MINNEAPOLIS (KMSP) - Jennifer LeMay, the owner of the two Staffordshire bull terriers shot Saturday night by a Minneapolis police officer, may soon file a lawsuit over the incident.
LeMay’s counsel, civil rights attorney Mike Padden, said LeMay’s home surveillance video contradicts the public police report that claims the two dogs, Ciroc and Rocco, charged at the officer.
“They’re caregivers," Padden said. "Two of her children have issues with seizures and they’re there to help control that. They’ve got a problem here. A big problem."
Minneapolis Police Chief Janeé Harteau has offered to help cover Ciroc and Rocco’s vet bills, but it's too little too late according to LeMay and her attorney.
“My client tried to get them to help with the vet bills in the beginning and they basically told her in no uncertain terms to take a hike,” Padden said. "She had to pay close to $4,000--upfront--for the dogs to even be looked at.”
The attorney confirms both Ciroc and Rocco serve as legitimate service dogs to the family and says the language in the police report is of major concern because filing a false police report is a crime in itself.
Following the claim the dogs charged at the officer, the report goes on to add that the officer “dispatched the two dogs.”
“That sounds more like you sent a package by UPS,” said James Crosby, a retired Jacksonville, Fl. officer who now serves as a national canine aggression expert. “I was on the street for 22 and a half years, I never shot at or shot a dog."
Crosby says the report’s vague, practically covert language further proves major nationwide enforcement issues.
“Reporting and lack of policies are two of the big hurdles we’ve got to overcome,” he said.
Representatives with the Animal Welfare Institute say the U.S. Department of Justice estimates police shoot more than 10,000 dogs every year.
“That number could be better or it could be much, much worse,” Crosby said. "You would think they’d have to report that on a state or federal level, but some departments don’t even document the fact that they shot a dog.”
Jeff Jindra, a retired police sergeant who used to train prospective Minneapolis officers confirms gunfire should always be a last resort when encountering dogs during service calls.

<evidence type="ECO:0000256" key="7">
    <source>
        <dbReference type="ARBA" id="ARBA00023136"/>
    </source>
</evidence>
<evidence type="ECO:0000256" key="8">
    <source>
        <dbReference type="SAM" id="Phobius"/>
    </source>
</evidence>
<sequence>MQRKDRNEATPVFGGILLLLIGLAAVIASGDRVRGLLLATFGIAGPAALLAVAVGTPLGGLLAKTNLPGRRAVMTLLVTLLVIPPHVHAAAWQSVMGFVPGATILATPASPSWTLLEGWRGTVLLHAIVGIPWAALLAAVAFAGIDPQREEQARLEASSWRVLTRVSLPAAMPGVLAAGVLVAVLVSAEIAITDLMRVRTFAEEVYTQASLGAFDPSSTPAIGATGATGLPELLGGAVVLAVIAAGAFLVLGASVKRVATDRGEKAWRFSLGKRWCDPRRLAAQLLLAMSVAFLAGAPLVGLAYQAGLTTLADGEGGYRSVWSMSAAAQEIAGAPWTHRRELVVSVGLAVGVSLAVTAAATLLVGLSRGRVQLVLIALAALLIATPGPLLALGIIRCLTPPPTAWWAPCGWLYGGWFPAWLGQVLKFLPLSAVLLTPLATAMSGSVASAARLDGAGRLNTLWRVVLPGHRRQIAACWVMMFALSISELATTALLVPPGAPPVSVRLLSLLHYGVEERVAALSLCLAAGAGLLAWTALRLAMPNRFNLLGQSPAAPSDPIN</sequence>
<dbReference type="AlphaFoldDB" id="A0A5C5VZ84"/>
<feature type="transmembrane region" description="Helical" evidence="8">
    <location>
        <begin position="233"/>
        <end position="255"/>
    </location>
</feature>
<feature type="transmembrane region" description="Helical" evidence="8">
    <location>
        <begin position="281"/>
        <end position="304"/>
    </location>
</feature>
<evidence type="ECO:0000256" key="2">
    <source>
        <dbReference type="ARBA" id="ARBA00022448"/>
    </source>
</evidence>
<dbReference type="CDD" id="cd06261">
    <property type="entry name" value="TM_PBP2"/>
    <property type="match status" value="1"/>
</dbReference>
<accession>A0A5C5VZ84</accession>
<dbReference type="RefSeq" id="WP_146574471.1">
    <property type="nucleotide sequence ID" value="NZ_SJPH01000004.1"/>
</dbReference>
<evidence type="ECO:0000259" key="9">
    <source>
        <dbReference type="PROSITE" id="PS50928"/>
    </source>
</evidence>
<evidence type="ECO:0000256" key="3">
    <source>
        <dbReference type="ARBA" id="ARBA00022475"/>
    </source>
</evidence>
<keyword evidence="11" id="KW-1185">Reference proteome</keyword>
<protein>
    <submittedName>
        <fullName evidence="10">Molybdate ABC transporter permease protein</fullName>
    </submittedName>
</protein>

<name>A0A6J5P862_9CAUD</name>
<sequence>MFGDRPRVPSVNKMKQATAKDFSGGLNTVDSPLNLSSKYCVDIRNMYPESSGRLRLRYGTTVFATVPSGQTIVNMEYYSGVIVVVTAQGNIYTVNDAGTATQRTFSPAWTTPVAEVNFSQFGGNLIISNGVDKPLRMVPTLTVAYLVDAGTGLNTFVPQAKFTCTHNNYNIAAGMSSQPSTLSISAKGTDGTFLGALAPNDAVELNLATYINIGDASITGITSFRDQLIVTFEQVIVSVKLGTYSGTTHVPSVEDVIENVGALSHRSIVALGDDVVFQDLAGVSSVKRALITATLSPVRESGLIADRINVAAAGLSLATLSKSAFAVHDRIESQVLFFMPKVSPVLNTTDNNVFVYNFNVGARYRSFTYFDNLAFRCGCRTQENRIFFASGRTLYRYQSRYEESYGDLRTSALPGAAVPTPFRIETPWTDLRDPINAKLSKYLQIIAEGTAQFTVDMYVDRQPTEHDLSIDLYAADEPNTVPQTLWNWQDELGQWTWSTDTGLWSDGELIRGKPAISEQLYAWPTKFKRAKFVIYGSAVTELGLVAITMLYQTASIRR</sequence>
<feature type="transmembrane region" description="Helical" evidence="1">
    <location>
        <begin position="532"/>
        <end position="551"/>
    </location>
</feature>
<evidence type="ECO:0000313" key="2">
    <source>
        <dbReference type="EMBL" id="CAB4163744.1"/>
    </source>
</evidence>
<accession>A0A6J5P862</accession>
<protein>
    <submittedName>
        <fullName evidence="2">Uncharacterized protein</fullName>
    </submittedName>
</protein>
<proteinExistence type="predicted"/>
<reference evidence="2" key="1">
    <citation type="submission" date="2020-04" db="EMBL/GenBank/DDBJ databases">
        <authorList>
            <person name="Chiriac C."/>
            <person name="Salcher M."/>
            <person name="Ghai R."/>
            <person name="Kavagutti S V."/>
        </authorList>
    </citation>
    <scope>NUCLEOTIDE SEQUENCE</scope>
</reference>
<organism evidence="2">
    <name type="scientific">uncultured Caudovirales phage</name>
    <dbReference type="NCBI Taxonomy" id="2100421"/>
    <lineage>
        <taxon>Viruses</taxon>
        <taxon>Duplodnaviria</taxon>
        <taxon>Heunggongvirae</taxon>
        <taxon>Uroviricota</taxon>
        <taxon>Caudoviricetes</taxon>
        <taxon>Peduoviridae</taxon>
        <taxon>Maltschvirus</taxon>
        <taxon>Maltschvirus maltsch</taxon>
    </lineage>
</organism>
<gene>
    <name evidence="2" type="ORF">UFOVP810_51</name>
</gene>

“Seems like on the Northside you have pitbulls around small children," Jindra said. "That bullet has to go somewhere."
While the retired sergeant says he doesn’t want to draw conclusions until the body camera video footage is released, he confirms every officer is trained to know their options.
“Stand your ground, try to make yourself as big as you can, say ‘No! Down! Back!’ to them, he said. "Sometimes you can get them to back them off just with that."
And as for why no formal use of force policy exists toward animals in Minneapolis? Jindra has a plausible theory.
“Most situations are rapidly evolving and there’s no one set of right or wrong rules,” he said.
Jindra, a dog lover himself, says an owners’ best line of defense is to keep their pooches inside or on a leash anytime an alarm is tripped, as was the case at Jennifer LeMay’s home that night.
While it’s unclear if her case will even make it to litigation, Padden expects that LeMay’s surveillance video marks the beginning of major changes to how police handle and document encounters with family dogs.
“If in fact the conclusion is reached that the report was filed falsely, we expect a criminal prosecution--not just internal discipline,” Padden said.
At last check LeMay’s GoFundMe page for Ciroc and Rocco’s medical bills raised nearly $30,000.
Padden says he will ensure the money is properly disseminated for vet bills and other fees associated with this “illegal pet shooting,” as he calls it.
James Crosby, meanwhile, is working with the Sheriff’s Association and the U.S. Department of Justice to develop training he hopes will become the national standard. Crosby tells FOX 9 he’d like to make Minneapolis one of his pilot stops.
More about Crosby’s veterinary forensics work can be found here.